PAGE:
To err is human

By Dave Henning / March 19, 2016

“To err is human, to blame it on someone else is more human.”- Unknown

June Hunt continues her presentation (Chapter 8, How to Forgive) of the four stages of forgiveness by discussing stages two and three.

Stage Two: Feel the Offense.  We may respond to unjust treatment with anger, outrage or even hatred.  Ms. Hunt explains why it is necessary for us to honestly deal with our emotions:

“All our rock-hard emotions need to be excavated rather than allowed to stay buried.  Failing to acknowledge and experience pain results in rigid responses: suppression of feelings or outright denial. . . . Without feeling, there can be no healing.”

Stage Three: Forgive the Offender.  June observes that it is much easier to nurture resentment than deal with forgiveness.  Although the first two stages have laid the groundwork for this third stage, people come up with all kinds of arguments to avoid taking this next step of forgiveness.  June presents five:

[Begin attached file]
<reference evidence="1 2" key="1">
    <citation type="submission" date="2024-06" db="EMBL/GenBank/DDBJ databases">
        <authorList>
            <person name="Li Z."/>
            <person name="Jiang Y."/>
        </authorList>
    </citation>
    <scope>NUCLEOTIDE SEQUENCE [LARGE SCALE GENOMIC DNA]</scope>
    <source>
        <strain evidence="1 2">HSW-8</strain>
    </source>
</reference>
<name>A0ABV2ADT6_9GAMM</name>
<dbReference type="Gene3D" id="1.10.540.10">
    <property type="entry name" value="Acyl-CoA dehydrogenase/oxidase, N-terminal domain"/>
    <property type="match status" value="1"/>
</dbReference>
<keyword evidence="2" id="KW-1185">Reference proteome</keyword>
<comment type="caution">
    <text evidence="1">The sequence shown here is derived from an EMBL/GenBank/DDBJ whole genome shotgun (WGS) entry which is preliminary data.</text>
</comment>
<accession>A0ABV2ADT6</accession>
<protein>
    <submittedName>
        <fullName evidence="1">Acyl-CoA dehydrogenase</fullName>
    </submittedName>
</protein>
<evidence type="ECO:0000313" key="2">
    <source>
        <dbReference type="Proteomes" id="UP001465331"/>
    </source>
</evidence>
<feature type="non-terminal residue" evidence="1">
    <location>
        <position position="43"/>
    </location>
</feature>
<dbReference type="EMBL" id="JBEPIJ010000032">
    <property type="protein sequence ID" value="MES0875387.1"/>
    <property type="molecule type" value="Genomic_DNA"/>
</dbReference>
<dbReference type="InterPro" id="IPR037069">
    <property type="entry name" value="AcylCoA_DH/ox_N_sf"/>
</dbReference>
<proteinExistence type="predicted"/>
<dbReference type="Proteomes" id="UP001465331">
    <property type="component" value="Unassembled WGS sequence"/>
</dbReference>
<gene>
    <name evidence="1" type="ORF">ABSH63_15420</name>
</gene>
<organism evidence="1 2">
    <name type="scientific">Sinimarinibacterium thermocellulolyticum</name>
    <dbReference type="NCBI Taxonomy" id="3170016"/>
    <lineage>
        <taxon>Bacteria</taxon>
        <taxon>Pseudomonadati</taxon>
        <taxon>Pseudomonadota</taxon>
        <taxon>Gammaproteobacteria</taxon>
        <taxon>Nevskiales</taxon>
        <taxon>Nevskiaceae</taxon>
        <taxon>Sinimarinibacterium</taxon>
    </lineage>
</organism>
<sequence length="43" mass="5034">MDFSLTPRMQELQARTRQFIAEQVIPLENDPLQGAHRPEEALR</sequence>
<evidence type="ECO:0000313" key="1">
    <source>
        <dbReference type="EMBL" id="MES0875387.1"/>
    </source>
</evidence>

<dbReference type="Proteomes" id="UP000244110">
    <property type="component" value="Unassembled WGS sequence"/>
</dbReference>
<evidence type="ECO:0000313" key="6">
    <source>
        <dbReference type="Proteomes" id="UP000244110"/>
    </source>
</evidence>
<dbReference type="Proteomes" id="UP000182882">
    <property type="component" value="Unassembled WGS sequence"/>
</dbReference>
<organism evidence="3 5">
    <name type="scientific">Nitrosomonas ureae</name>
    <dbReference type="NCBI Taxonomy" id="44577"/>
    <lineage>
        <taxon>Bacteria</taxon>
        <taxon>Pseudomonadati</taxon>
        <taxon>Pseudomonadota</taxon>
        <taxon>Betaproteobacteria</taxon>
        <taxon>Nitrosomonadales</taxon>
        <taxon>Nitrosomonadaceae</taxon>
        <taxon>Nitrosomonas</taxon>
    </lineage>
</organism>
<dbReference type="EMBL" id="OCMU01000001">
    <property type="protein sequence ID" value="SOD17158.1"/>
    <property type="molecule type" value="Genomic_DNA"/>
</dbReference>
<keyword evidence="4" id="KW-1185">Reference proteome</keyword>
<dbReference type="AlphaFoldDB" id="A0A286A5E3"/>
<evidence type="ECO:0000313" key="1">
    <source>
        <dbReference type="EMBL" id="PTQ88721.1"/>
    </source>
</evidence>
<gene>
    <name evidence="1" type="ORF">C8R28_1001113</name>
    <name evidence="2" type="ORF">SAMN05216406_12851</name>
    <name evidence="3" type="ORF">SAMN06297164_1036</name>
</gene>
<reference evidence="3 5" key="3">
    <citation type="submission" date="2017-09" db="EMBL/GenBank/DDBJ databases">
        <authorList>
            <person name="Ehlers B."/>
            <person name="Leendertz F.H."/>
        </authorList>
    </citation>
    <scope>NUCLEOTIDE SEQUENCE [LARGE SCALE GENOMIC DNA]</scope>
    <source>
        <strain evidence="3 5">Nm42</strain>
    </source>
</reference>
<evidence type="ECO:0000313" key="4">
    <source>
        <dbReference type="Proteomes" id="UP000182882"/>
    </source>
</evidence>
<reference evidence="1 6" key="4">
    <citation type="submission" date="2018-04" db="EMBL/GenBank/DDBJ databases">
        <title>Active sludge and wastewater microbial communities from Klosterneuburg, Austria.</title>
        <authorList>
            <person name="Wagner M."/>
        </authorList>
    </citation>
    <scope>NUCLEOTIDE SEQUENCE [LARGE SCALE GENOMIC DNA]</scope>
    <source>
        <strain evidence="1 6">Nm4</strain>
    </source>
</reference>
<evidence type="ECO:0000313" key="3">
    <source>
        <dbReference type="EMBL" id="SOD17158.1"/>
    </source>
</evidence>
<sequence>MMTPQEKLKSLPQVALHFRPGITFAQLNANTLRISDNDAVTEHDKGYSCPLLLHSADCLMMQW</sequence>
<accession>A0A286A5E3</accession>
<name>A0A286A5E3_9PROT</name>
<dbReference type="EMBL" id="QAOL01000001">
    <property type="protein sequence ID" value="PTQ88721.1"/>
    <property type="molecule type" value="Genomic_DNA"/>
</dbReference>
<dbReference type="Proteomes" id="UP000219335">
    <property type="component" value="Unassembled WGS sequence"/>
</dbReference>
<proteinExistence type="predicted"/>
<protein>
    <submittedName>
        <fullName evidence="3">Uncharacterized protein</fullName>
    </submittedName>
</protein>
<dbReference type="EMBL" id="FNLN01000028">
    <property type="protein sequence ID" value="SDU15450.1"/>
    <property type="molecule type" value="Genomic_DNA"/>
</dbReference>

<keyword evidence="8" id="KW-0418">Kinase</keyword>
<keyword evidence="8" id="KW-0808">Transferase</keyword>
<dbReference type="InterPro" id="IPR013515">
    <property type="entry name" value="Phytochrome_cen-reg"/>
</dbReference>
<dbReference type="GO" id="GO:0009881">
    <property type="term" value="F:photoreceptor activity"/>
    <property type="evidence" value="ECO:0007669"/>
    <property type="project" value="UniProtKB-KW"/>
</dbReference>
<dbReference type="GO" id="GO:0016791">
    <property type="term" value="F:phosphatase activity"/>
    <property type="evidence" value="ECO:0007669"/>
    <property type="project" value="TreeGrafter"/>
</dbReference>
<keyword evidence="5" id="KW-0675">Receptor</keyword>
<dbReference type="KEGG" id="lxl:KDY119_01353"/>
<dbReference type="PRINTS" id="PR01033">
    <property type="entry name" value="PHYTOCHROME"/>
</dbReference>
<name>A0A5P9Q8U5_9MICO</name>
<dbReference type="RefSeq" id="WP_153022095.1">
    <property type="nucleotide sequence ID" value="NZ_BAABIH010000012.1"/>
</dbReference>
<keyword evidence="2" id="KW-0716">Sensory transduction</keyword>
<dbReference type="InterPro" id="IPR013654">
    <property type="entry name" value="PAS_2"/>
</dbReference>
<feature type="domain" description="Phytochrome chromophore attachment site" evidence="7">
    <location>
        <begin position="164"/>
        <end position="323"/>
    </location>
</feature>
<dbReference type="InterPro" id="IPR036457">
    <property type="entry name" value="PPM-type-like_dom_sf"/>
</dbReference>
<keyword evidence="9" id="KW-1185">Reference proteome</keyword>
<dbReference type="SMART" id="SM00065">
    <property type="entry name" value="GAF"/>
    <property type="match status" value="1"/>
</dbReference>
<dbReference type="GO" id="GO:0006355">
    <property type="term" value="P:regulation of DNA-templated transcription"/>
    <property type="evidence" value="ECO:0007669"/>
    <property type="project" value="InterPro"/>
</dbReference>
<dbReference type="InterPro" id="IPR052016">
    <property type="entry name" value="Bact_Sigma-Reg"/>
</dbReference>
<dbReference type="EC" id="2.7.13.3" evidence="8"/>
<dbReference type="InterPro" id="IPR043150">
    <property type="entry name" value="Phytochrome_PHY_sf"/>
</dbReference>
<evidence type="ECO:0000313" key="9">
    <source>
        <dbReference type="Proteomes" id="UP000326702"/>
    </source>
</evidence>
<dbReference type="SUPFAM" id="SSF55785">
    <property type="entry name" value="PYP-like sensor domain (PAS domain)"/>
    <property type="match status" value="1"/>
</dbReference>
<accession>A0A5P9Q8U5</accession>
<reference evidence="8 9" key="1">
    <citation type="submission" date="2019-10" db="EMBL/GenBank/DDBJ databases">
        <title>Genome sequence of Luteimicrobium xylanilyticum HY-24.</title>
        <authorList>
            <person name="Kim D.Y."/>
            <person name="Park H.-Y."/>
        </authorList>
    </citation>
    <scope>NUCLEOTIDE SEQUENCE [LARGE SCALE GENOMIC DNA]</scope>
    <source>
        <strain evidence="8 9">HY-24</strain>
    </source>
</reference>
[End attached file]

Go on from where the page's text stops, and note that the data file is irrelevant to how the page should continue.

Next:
a.  “I shouldn’t forgive when I don’t feel like forgiving.  It wouldn’t be genuine.”  Ms. Hunt responds that Jesus surely knew if everyone waited until they felt like forgiving, few would ever get around to doing so.

b.  “I can forgive everyone else, but God knows I don’t have the power to forgive one particular person.”  June emphasizes that the issue is how strong God’s power is within you, not your lack of power to forgive.

c.   “Forgiveness doesn’t seem fair. She ought to pay for her wrong!  She can’t get off scot-free!”  Ms. Hunt responds that it is not our role to determine how our wounder should be punished.  God knows how to deal fairly with each person.  He will do so in His time and in His way.

d.  “I have forgiven, but it doesn’t do any good.  He keeps doing the same thing over and over.”  While we can’t control what others do, we can control our response to what others do.  That doesn’t mean, however, that we allow ourselves to be trampled like doormats.

e.  “I cannot forgive and forget.  I keep thinking about being hurt.”  Forgiving doesn’t give you a case of “holy amnesia.”  However, you can close your mind to rehearsing the pain of the past offense.

Today’s question: Which of the five arguments June  presents resonate most with you?  Please share.

SPECIAL NOTE:  Please check out the artist’s comments to the Short Meditation, “Like little children”

Tomorrow’s blog: “Prerequisites for restored relationships”

About the author

Dave Henning


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